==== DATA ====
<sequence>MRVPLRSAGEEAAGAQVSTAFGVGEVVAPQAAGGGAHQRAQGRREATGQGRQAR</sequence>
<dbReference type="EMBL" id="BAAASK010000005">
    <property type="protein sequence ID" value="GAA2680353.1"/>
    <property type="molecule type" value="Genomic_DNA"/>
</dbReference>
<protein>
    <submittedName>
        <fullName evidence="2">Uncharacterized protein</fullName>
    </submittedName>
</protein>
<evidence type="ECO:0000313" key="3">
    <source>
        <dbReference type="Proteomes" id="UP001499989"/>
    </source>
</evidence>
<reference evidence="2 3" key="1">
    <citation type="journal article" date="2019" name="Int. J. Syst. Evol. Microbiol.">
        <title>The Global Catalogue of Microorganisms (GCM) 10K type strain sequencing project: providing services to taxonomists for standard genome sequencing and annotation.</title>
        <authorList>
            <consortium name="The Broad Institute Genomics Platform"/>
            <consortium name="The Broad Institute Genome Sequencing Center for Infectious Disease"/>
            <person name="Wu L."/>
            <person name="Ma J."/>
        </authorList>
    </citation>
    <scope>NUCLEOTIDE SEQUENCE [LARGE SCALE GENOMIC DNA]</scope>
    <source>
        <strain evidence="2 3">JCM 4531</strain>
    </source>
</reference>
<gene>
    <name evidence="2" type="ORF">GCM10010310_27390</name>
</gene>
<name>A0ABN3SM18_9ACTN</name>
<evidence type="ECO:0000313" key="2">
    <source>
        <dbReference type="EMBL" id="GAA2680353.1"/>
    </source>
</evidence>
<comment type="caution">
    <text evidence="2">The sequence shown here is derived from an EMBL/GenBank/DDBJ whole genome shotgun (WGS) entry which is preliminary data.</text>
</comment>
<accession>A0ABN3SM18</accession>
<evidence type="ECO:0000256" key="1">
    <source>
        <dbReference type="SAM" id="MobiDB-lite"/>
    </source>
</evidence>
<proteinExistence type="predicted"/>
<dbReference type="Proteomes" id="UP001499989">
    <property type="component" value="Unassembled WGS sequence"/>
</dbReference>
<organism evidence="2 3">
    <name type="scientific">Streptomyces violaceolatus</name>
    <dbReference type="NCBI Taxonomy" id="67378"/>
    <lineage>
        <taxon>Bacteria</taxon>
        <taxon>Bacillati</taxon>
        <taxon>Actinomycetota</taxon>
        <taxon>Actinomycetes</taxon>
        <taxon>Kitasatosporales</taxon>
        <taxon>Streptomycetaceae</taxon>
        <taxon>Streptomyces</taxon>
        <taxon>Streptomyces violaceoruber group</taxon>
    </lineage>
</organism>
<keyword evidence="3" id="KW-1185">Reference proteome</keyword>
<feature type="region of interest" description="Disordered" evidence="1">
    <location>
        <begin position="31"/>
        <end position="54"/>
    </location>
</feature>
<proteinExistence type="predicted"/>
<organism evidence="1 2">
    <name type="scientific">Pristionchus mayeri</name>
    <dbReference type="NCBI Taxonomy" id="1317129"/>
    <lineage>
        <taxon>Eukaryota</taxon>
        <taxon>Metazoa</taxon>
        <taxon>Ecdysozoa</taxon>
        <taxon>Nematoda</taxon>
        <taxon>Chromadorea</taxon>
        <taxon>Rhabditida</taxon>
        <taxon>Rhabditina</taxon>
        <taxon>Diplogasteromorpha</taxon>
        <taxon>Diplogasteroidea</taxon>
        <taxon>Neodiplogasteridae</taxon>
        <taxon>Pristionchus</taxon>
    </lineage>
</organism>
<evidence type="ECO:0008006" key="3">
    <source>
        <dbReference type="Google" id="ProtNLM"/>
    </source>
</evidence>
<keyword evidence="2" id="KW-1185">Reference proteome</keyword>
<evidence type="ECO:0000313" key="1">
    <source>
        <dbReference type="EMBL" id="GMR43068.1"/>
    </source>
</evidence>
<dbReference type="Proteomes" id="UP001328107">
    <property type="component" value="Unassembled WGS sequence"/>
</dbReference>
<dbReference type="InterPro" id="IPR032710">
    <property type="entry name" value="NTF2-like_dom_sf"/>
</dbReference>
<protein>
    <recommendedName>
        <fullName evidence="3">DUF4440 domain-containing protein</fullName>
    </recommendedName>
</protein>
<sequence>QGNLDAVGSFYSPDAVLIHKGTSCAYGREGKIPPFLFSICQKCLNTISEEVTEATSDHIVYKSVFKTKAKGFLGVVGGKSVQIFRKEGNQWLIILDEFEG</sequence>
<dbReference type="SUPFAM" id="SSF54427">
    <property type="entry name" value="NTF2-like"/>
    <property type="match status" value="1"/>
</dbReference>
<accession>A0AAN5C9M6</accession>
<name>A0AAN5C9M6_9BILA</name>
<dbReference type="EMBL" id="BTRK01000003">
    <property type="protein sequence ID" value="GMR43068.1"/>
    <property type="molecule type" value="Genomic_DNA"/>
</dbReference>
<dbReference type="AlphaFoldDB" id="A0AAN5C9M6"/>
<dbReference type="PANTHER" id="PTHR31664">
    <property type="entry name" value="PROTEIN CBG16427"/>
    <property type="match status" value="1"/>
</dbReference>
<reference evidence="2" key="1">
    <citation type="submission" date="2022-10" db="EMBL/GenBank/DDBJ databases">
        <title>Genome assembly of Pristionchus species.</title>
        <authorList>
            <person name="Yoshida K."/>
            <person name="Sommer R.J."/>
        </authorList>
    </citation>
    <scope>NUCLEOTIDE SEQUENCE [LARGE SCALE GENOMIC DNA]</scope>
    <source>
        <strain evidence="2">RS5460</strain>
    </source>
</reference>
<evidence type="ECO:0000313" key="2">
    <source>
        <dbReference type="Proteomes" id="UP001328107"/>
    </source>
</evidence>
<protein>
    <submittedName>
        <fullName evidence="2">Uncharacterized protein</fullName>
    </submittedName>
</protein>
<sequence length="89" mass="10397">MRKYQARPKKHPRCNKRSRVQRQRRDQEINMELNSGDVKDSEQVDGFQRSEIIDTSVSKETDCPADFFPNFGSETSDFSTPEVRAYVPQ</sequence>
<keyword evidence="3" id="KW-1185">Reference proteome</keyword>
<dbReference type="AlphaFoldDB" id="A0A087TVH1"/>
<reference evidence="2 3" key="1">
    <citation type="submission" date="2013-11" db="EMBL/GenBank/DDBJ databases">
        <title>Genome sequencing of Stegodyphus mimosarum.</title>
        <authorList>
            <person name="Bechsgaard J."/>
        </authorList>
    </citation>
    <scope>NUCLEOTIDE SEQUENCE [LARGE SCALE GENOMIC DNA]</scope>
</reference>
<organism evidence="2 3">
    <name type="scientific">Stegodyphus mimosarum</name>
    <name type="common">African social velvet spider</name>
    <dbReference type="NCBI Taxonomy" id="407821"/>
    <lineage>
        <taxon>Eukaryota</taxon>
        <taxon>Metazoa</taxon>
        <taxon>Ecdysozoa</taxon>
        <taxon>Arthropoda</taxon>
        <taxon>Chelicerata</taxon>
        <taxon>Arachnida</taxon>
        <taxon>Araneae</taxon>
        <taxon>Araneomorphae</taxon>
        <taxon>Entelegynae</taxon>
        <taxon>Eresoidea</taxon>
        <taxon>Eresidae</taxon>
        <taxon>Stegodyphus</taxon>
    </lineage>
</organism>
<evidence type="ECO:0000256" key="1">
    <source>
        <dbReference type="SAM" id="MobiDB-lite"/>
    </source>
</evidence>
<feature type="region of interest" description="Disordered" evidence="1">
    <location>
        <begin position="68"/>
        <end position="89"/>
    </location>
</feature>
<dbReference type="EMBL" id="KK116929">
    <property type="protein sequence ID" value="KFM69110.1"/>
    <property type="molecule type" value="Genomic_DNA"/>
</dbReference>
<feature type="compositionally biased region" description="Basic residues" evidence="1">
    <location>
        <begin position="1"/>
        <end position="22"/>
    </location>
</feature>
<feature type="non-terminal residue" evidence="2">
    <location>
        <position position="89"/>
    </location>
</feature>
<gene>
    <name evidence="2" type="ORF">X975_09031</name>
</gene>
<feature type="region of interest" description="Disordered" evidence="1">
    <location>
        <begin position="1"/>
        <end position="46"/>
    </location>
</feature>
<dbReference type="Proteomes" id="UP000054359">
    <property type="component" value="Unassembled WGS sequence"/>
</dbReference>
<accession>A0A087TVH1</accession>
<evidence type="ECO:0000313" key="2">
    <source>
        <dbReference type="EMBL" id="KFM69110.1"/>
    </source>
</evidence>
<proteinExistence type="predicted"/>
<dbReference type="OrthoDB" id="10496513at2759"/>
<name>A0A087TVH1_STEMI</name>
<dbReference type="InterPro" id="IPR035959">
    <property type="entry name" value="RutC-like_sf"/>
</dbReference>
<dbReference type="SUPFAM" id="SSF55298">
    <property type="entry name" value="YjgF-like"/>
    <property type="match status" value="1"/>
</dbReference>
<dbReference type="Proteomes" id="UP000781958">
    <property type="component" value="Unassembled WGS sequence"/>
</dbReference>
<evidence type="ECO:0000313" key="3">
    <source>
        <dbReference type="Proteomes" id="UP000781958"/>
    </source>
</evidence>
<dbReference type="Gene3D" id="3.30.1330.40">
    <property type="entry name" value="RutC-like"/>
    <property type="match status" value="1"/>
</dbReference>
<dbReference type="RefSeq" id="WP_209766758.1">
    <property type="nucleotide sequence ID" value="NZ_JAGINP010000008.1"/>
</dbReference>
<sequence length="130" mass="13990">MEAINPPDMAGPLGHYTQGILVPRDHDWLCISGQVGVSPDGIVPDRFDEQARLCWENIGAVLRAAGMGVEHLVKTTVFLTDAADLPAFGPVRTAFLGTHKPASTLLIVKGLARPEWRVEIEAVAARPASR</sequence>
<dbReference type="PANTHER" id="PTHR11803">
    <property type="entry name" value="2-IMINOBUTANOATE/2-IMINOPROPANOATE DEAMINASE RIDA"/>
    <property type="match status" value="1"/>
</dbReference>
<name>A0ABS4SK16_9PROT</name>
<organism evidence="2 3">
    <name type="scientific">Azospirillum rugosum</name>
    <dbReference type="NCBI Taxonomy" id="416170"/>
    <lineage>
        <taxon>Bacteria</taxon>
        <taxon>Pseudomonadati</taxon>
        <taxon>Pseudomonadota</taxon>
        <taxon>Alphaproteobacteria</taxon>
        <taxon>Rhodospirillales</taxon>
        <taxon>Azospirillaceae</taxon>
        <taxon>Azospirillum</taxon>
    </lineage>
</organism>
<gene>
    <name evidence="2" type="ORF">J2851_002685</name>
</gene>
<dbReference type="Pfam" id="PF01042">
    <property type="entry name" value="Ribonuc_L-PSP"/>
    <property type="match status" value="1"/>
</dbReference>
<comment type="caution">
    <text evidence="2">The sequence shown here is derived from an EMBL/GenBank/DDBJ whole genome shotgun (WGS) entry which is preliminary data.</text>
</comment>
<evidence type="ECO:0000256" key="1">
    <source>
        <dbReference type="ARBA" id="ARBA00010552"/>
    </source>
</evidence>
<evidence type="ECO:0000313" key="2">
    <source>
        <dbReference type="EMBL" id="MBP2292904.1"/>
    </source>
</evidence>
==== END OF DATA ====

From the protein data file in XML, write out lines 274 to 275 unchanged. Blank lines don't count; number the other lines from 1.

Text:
</gene>
<dbReference type="Pfam" id="PF01042">